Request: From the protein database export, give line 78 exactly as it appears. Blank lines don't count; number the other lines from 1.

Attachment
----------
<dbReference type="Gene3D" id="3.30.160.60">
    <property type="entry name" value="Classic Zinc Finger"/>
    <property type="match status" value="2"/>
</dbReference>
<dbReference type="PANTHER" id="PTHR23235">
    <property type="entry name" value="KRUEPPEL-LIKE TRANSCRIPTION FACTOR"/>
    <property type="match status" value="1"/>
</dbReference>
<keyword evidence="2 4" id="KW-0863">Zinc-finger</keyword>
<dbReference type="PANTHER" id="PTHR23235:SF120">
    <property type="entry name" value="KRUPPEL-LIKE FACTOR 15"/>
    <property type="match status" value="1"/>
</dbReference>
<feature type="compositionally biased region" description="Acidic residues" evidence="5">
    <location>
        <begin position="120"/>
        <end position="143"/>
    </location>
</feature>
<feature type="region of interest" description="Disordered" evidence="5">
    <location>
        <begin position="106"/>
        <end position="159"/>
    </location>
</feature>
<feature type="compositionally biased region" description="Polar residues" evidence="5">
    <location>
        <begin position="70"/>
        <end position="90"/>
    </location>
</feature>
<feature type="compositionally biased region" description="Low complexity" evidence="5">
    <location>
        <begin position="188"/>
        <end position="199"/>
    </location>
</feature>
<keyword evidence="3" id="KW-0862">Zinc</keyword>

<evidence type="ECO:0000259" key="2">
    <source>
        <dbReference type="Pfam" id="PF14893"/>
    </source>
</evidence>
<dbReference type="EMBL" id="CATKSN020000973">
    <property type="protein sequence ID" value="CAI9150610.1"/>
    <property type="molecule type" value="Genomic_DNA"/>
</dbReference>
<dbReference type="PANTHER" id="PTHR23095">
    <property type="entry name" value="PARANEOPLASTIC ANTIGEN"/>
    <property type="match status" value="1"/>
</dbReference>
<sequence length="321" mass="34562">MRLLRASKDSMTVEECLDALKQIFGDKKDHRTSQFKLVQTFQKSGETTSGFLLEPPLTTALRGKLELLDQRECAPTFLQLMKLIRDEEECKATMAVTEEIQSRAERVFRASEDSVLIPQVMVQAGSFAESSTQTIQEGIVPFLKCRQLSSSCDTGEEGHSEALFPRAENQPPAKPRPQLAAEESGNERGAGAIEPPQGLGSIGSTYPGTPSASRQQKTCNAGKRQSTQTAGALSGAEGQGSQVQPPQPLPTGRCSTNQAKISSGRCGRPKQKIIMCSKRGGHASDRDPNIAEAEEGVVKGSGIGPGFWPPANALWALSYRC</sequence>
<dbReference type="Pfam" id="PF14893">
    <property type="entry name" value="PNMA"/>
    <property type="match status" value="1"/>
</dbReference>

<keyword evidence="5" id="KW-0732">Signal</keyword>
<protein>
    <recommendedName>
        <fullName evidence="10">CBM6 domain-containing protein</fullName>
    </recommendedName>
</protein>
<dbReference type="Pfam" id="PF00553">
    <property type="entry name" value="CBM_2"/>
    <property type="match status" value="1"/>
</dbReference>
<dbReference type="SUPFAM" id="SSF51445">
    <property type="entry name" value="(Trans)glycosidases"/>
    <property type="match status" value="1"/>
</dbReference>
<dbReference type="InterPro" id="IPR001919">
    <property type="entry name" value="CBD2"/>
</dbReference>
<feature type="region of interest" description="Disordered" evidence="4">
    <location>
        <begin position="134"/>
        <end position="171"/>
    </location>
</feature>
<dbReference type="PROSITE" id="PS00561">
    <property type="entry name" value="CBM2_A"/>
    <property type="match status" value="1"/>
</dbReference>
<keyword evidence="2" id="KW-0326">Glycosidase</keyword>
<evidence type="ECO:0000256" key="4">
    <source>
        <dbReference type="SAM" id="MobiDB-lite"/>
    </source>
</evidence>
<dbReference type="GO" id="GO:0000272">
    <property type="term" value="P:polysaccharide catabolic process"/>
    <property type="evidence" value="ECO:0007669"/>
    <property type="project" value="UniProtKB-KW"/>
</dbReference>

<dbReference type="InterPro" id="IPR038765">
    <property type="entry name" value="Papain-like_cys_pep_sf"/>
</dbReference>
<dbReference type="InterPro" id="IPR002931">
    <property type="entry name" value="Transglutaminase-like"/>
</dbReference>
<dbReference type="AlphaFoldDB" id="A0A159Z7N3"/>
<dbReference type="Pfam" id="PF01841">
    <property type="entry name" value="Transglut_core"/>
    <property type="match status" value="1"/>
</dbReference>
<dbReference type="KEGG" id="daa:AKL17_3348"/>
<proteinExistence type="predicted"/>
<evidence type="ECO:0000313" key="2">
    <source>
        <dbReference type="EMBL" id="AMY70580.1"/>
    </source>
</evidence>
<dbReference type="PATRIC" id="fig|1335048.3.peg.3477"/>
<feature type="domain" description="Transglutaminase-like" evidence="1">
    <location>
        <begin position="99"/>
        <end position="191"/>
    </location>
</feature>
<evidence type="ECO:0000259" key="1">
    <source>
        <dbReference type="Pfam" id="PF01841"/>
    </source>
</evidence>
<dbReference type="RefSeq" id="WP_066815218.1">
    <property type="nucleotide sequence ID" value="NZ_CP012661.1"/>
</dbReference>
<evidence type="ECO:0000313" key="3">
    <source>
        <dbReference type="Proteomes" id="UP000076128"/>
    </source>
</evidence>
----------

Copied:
    </location>